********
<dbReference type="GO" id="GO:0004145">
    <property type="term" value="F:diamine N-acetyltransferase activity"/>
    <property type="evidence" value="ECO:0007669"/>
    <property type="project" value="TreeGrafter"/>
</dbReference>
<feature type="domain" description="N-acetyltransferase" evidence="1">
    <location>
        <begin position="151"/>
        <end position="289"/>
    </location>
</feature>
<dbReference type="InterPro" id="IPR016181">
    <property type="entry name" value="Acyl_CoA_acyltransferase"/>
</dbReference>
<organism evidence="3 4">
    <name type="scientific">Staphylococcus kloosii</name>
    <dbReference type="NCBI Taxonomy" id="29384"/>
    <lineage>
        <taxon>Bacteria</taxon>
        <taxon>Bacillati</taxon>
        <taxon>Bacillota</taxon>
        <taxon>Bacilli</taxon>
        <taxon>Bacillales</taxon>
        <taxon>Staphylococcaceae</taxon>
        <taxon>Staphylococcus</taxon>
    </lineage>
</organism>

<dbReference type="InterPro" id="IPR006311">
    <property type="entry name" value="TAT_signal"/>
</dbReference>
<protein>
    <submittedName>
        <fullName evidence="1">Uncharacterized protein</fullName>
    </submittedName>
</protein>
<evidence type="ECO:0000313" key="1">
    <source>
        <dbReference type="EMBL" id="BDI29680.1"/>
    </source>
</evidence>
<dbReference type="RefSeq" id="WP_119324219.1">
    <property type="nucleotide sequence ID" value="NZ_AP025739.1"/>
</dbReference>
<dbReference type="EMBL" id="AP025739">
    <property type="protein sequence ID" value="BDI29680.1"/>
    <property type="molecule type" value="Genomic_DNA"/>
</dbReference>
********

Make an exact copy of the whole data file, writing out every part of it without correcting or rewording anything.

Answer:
<dbReference type="GO" id="GO:0004145">
    <property type="term" value="F:diamine N-acetyltransferase activity"/>
    <property type="evidence" value="ECO:0007669"/>
    <property type="project" value="TreeGrafter"/>
</dbReference>
<feature type="domain" description="N-acetyltransferase" evidence="1">
    <location>
        <begin position="151"/>
        <end position="289"/>
    </location>
</feature>
<dbReference type="InterPro" id="IPR016181">
    <property type="entry name" value="Acyl_CoA_acyltransferase"/>
</dbReference>
<organism evidence="3 4">
    <name type="scientific">Staphylococcus kloosii</name>
    <dbReference type="NCBI Taxonomy" id="29384"/>
    <lineage>
        <taxon>Bacteria</taxon>
        <taxon>Bacillati</taxon>
        <taxon>Bacillota</taxon>
        <taxon>Bacilli</taxon>
        <taxon>Bacillales</taxon>
        <taxon>Staphylococcaceae</taxon>
        <taxon>Staphylococcus</taxon>
    </lineage>
</organism>

<dbReference type="InterPro" id="IPR006311">
    <property type="entry name" value="TAT_signal"/>
</dbReference>
<protein>
    <submittedName>
        <fullName evidence="1">Uncharacterized protein</fullName>
    </submittedName>
</protein>
<evidence type="ECO:0000313" key="1">
    <source>
        <dbReference type="EMBL" id="BDI29680.1"/>
    </source>
</evidence>
<dbReference type="RefSeq" id="WP_119324219.1">
    <property type="nucleotide sequence ID" value="NZ_AP025739.1"/>
</dbReference>
<dbReference type="EMBL" id="AP025739">
    <property type="protein sequence ID" value="BDI29680.1"/>
    <property type="molecule type" value="Genomic_DNA"/>
</dbReference>